Langton Capital – 2019-11-14 – PREMIUM – Young & Co, Time Out, hotel supply, JDW, discounts etc.:
Young & Co, Time Out, hotel supply, JDW, discounts etc.:
PREMIUM EMAIL – PLEASE DO NOT FORWARD:
A DAY IN THE LIFE:
I was pondering the various questions that I’d been asked by our kids when they were little the other day (does air fall downwards etc) when I remembered a good one, it was ‘does the future exist?’
To which the answer, at least until you think about it, is ‘of course it does.’
But can you prove it?
Well, certainly not to a five-year-old (or however old the particular child was at the time) and, as the future becomes the present before you can actually see it, you can’t really touch it or bottle it when it’s in its ‘future’ state.
However, if we can use the past to predict the future (a very big ‘if’) then the future probably does exist but, after being asked the ‘how’ and ‘why’ questions a number of times, I seem to remember concluding that I didn’t know whether it was real or not.
Which led on to the question ‘well, why should I go to school, then?’ at which point it seemed sensible to fall back on that old parenting staple, ‘because I said so’.
Anyway, we’d better move on to the news:
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BOOK REVIEW: JUST BORIS – SONIA PURNELL – 2011. Written by a former colleague who worked with Johnson at The Telegraph in the 90s, this book pre-dates his second term as London Mayor, the Olympics, the Referendum and his Premiership. There are some interesting insights. 14 Nov 2019:
With friends like these?
• Boris Johnson’s former boss at The Telegraph, Max Hastings, famously said ‘almost the only people who think Johnson a nice guy, are those who do not know him.’
• Ms Purnell worked alongside Johnson in Brussels in the 90s. She knows him.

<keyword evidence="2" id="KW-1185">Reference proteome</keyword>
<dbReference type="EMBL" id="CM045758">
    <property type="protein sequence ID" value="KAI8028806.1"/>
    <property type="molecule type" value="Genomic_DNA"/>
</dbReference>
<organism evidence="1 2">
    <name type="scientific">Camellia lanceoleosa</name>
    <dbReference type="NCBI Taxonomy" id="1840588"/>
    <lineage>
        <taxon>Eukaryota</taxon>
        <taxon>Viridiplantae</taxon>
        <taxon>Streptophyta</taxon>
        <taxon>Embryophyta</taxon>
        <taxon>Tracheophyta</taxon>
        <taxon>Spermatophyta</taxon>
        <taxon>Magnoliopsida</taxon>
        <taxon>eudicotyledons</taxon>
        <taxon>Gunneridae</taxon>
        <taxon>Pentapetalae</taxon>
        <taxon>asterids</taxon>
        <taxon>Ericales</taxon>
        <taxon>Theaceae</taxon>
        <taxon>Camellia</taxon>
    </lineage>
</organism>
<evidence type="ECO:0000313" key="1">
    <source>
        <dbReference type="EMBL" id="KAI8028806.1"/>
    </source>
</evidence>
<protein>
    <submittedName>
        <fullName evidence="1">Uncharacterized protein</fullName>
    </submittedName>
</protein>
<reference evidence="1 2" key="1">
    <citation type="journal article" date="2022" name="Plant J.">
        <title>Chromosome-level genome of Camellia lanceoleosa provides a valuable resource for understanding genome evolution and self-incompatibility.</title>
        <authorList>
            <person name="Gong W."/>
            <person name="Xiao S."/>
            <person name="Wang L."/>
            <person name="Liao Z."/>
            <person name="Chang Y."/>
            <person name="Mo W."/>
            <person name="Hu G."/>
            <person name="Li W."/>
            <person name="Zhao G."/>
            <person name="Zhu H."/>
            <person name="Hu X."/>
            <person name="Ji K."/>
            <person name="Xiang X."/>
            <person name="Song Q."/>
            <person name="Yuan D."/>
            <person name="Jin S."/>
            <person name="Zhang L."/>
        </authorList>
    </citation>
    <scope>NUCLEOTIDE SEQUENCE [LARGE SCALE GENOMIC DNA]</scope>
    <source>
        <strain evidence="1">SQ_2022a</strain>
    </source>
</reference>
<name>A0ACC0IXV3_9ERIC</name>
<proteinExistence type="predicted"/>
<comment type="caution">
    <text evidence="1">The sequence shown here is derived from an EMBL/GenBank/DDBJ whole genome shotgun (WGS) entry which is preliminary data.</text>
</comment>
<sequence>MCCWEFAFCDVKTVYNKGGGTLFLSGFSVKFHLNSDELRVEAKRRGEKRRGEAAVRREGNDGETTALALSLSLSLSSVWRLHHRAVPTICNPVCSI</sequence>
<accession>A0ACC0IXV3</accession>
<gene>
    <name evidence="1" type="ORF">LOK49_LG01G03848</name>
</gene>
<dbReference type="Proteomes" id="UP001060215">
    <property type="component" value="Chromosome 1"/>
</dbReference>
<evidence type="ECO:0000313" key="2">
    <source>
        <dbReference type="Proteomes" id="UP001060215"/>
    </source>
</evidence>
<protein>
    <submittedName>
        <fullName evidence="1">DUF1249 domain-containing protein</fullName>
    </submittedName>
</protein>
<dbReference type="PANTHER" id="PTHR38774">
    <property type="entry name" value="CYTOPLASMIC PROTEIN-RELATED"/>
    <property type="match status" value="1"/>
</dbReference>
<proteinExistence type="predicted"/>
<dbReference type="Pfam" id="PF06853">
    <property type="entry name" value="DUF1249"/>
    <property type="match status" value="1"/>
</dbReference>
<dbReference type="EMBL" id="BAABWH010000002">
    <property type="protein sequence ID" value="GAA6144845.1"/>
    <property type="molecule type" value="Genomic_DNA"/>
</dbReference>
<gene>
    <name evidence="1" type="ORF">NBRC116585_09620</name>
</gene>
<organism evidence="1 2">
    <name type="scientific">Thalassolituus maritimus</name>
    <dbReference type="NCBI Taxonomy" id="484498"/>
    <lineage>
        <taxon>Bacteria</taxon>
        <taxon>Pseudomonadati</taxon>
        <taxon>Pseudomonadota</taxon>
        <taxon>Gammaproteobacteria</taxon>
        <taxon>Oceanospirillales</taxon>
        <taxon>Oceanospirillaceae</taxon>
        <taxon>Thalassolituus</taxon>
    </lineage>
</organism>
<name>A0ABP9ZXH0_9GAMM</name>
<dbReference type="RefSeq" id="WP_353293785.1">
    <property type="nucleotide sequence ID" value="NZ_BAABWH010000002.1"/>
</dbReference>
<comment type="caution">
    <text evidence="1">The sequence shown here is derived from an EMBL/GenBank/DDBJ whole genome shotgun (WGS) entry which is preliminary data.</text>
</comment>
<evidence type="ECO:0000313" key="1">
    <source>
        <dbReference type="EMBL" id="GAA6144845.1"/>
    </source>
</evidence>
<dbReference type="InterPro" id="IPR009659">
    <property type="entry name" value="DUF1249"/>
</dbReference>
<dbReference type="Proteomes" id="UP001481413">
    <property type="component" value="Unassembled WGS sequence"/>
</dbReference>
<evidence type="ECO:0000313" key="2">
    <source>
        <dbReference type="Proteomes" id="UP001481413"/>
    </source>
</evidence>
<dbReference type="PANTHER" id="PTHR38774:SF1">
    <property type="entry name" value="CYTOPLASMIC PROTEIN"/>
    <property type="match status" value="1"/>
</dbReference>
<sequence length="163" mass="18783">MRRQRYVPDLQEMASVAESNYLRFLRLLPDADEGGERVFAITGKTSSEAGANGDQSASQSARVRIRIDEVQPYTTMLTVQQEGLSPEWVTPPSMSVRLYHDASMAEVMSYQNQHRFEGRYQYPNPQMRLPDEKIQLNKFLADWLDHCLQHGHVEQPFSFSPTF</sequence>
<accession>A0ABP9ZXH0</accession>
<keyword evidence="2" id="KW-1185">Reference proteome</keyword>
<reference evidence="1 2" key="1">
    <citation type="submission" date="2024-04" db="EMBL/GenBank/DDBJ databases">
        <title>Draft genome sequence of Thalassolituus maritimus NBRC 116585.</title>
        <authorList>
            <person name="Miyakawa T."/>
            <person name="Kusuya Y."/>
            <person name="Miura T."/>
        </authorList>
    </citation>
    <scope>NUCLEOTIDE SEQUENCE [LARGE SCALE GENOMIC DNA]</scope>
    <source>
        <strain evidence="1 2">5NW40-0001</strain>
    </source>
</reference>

• Fund manager Schroder & Co says we spend more time choosing our biscuits than we do deciding our financial futures. The same would appear to be true when we choose our political leaders.
• Ms Purnell says that, even when she knew him in Brussels, Johnson was an infamous philanderer, was ruthless and ambitious and was characterised by an ‘ideological emptiness’.
• Johnson abandoned his mother’s Catholicism and, per Purnell, managed to be both entitled & insecure at Eton. He dropped his name, Alex, and became Boris, the young fogey with Brideshead affectations.
• He was Captain of the Wall Game, Editor of the School Mag & hung around with the most popular pupils in the school.
• He was a showman, he was not serious, he ‘got away with things.’ Non-Etonians were ‘tugs’ & state-school pupils were ‘stains.’
• At Oxford, he was never a big drinker or a stoner. He didn’t like the loss of control. He was a ‘glamorous blond chancer’. He acquired a well-connected girlfriend and married her. His father-in-law had him as ‘wilfully scruffy’ and ‘rapacious’.
• At 21 he was virtually the finished article. He relied on a ‘disciplined and deluded collection of stooges’ (Boris’s own words) as he didn’t do detail or boredom.
• He was good at languages & the classics but poor at maths, detail and stickability.
• Boris joined The Times but was sacked for fabricating quotes. He moved to The Telegraph and went to Brussels in 1989. Euroscepticism became his stock in trade but he ‘didn’t immediately shine’.
• He was a flatterer and a user and blended humour with exaggeration to make copy. He feigned hangovers and downplayed his good French to gain advantage.
• He overegged stories ‘to a degree that was dishonest’ but he was having fun and, more importantly, he wasn’t bored
• He was ‘irresponsible’ and invented stories. He fuelled UKIP, neglected his marriage, got divorced & married his pregnant girlfriend, Marina.
• The family returned to the UK in 1994. Their joint income was £600k plus by the late-90s. They had cleaners, au pairs and, soon, four kids.
• Johnson ‘doesn’t do friends.’ He finds it easier to be intimate (often very intimate) with women.